You can purchase this book on Amazon here.

Returning the lost marbles

A lecture is being given in Athens on the subject of "Returning the lost Marbles", looking at issues surrounding antiquities restitution & the law.

 

Lecture “Returning Lost Marbles’, by Ira Kaliampetsos

The Athens Centre would like to invite you to a guest lecture,
by Ira Kaliampetsos
Director of the Hellenic Society for Law and Archaeology

“Returning Lost Marbles:
Antiquities Restitution and the Law”

Tuesday, March 5, 2013, at 7:00pm

At The Athens Centre

Archimidous 48, Pangrati (Mets)

Wine and conversation follows the event. The lecture is free and open to the public. For more information, please call 210-7015242 or 210-7012268.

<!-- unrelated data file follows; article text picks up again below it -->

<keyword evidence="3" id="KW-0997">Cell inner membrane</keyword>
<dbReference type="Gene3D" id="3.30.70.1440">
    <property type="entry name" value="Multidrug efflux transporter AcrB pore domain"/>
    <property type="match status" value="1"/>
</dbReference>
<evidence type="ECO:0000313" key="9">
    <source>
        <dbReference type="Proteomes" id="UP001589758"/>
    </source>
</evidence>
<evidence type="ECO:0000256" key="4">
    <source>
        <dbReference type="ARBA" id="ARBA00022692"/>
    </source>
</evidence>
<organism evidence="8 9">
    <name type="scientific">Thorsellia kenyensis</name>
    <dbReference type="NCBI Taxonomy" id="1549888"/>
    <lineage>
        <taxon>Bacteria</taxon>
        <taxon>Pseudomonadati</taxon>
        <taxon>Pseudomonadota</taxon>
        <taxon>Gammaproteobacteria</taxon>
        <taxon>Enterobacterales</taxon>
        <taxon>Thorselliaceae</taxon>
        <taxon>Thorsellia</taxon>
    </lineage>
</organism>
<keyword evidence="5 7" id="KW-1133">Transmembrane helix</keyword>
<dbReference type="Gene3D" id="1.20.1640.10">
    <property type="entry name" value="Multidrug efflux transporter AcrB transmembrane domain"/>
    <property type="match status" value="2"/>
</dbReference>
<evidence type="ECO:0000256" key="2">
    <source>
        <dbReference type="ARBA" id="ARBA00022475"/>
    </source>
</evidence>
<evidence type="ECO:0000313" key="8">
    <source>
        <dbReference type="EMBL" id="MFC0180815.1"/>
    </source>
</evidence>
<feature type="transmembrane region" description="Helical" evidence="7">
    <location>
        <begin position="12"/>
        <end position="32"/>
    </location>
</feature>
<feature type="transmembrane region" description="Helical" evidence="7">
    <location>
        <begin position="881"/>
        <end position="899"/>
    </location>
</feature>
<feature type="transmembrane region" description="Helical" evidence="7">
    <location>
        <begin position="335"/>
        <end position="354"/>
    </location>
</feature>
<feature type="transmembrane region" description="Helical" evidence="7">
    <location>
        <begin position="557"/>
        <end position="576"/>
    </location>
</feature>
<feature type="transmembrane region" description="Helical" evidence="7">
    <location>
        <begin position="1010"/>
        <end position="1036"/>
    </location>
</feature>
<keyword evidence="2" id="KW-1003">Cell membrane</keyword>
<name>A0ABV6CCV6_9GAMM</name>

Ira Kaliampetsos works as a lawyer in Athens. She earned her law degree from the Ruhr-University Bochum in Germany and continued her postgraduate studies on ‘Art and Law’ at the Karl-Franzens-University in Graz, Austria. Her professional experience includes working for the Greek Ministry of Foreign Affairs (a position she still holds), the Delegation of the European Union to Turkey and several assignments for election observation. In 2006 she co-founded the Hellenic Society for Law and Archaeology (www.law-archaeology.gr), a non- profit organization dealing with all aspects of antiquities law – a field in which her law office specializes in. She is also a founding member of the Hellenic Wildlife Care Association, ANIMA (www.wild-anima.gr).

Read the original article here.

David Cameron on the Parthenon Marbles

A large amount of news coverage has been given on British Prime Minister David Cameron's comments on the Koh-i-Noor diamond, which he also extended to the Parthenon Sculptures.

 

PM’s concept is simplistic and indadequate, say critics
Prime minister David Cameron has been condemned for a lack of understanding following his statement last week about restitution of cultural objects.